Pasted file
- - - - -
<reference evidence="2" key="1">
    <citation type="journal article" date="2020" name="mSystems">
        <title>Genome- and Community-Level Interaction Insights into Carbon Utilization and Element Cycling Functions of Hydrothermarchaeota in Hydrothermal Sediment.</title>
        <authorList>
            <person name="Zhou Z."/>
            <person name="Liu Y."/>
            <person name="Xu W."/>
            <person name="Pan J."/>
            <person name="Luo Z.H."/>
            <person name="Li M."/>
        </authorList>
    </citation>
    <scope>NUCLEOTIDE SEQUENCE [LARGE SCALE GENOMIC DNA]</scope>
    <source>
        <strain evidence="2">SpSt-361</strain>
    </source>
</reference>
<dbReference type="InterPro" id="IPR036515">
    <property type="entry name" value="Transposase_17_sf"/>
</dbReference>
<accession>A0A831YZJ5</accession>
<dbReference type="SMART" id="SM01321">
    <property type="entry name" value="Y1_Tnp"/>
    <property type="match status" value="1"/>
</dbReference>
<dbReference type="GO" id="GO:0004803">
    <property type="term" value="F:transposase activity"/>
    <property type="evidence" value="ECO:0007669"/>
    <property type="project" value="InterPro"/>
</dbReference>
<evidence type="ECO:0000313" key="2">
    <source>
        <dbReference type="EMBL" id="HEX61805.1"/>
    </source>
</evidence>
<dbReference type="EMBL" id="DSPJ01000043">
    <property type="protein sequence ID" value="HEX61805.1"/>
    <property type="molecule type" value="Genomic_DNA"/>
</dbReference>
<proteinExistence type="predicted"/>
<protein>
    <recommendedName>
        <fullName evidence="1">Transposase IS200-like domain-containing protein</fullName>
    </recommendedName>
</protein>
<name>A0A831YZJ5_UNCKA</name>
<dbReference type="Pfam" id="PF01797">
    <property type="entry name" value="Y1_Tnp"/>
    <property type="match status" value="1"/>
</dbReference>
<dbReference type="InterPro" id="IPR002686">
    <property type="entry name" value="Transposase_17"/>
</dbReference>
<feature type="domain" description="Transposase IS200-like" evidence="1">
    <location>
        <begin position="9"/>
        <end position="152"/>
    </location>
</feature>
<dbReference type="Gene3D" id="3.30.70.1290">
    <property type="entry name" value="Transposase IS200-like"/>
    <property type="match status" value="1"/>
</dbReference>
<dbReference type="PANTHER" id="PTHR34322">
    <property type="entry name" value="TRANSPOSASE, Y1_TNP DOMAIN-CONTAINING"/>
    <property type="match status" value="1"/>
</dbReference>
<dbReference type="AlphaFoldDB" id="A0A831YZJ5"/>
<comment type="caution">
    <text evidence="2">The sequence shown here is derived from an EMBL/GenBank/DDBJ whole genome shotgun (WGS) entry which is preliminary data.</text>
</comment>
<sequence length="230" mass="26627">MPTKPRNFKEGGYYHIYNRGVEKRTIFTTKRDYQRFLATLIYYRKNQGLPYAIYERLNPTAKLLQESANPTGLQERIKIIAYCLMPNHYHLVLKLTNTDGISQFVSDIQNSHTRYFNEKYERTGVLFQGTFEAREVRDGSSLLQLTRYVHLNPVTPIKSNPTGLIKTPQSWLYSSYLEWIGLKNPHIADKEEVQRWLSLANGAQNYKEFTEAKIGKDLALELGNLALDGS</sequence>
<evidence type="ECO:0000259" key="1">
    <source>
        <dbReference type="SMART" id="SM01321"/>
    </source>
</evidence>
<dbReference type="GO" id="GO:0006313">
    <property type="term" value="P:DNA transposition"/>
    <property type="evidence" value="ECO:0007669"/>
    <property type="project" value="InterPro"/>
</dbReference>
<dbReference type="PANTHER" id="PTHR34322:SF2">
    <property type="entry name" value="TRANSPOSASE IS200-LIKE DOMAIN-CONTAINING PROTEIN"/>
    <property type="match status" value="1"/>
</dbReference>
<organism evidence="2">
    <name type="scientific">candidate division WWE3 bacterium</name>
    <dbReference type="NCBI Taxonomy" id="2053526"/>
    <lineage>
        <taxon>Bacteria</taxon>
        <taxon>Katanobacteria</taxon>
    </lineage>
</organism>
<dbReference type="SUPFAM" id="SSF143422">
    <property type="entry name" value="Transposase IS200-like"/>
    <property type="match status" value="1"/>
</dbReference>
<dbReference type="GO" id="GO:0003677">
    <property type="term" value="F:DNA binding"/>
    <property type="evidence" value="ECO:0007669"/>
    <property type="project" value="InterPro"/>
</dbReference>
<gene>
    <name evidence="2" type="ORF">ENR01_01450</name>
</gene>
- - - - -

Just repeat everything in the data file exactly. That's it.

<reference evidence="2" key="1">
    <citation type="journal article" date="2020" name="mSystems">
        <title>Genome- and Community-Level Interaction Insights into Carbon Utilization and Element Cycling Functions of Hydrothermarchaeota in Hydrothermal Sediment.</title>
        <authorList>
            <person name="Zhou Z."/>
            <person name="Liu Y."/>
            <person name="Xu W."/>
            <person name="Pan J."/>
            <person name="Luo Z.H."/>
            <person name="Li M."/>
        </authorList>
    </citation>
    <scope>NUCLEOTIDE SEQUENCE [LARGE SCALE GENOMIC DNA]</scope>
    <source>
        <strain evidence="2">SpSt-361</strain>
    </source>
</reference>
<dbReference type="InterPro" id="IPR036515">
    <property type="entry name" value="Transposase_17_sf"/>
</dbReference>
<accession>A0A831YZJ5</accession>
<dbReference type="SMART" id="SM01321">
    <property type="entry name" value="Y1_Tnp"/>
    <property type="match status" value="1"/>
</dbReference>
<dbReference type="GO" id="GO:0004803">
    <property type="term" value="F:transposase activity"/>
    <property type="evidence" value="ECO:0007669"/>
    <property type="project" value="InterPro"/>
</dbReference>
<evidence type="ECO:0000313" key="2">
    <source>
        <dbReference type="EMBL" id="HEX61805.1"/>
    </source>
</evidence>
<dbReference type="EMBL" id="DSPJ01000043">
    <property type="protein sequence ID" value="HEX61805.1"/>
    <property type="molecule type" value="Genomic_DNA"/>
</dbReference>
<proteinExistence type="predicted"/>
<protein>
    <recommendedName>
        <fullName evidence="1">Transposase IS200-like domain-containing protein</fullName>
    </recommendedName>
</protein>
<name>A0A831YZJ5_UNCKA</name>
<dbReference type="Pfam" id="PF01797">
    <property type="entry name" value="Y1_Tnp"/>
    <property type="match status" value="1"/>
</dbReference>
<dbReference type="InterPro" id="IPR002686">
    <property type="entry name" value="Transposase_17"/>
</dbReference>
<feature type="domain" description="Transposase IS200-like" evidence="1">
    <location>
        <begin position="9"/>
        <end position="152"/>
    </location>
</feature>
<dbReference type="Gene3D" id="3.30.70.1290">
    <property type="entry name" value="Transposase IS200-like"/>
    <property type="match status" value="1"/>
</dbReference>
<dbReference type="PANTHER" id="PTHR34322">
    <property type="entry name" value="TRANSPOSASE, Y1_TNP DOMAIN-CONTAINING"/>
    <property type="match status" value="1"/>
</dbReference>
<dbReference type="AlphaFoldDB" id="A0A831YZJ5"/>
<comment type="caution">
    <text evidence="2">The sequence shown here is derived from an EMBL/GenBank/DDBJ whole genome shotgun (WGS) entry which is preliminary data.</text>
</comment>
<sequence length="230" mass="26627">MPTKPRNFKEGGYYHIYNRGVEKRTIFTTKRDYQRFLATLIYYRKNQGLPYAIYERLNPTAKLLQESANPTGLQERIKIIAYCLMPNHYHLVLKLTNTDGISQFVSDIQNSHTRYFNEKYERTGVLFQGTFEAREVRDGSSLLQLTRYVHLNPVTPIKSNPTGLIKTPQSWLYSSYLEWIGLKNPHIADKEEVQRWLSLANGAQNYKEFTEAKIGKDLALELGNLALDGS</sequence>
<evidence type="ECO:0000259" key="1">
    <source>
        <dbReference type="SMART" id="SM01321"/>
    </source>
</evidence>
<dbReference type="GO" id="GO:0006313">
    <property type="term" value="P:DNA transposition"/>
    <property type="evidence" value="ECO:0007669"/>
    <property type="project" value="InterPro"/>
</dbReference>
<dbReference type="PANTHER" id="PTHR34322:SF2">
    <property type="entry name" value="TRANSPOSASE IS200-LIKE DOMAIN-CONTAINING PROTEIN"/>
    <property type="match status" value="1"/>
</dbReference>
<organism evidence="2">
    <name type="scientific">candidate division WWE3 bacterium</name>
    <dbReference type="NCBI Taxonomy" id="2053526"/>
    <lineage>
        <taxon>Bacteria</taxon>
        <taxon>Katanobacteria</taxon>
    </lineage>
</organism>
<dbReference type="SUPFAM" id="SSF143422">
    <property type="entry name" value="Transposase IS200-like"/>
    <property type="match status" value="1"/>
</dbReference>
<dbReference type="GO" id="GO:0003677">
    <property type="term" value="F:DNA binding"/>
    <property type="evidence" value="ECO:0007669"/>
    <property type="project" value="InterPro"/>
</dbReference>
<gene>
    <name evidence="2" type="ORF">ENR01_01450</name>
</gene>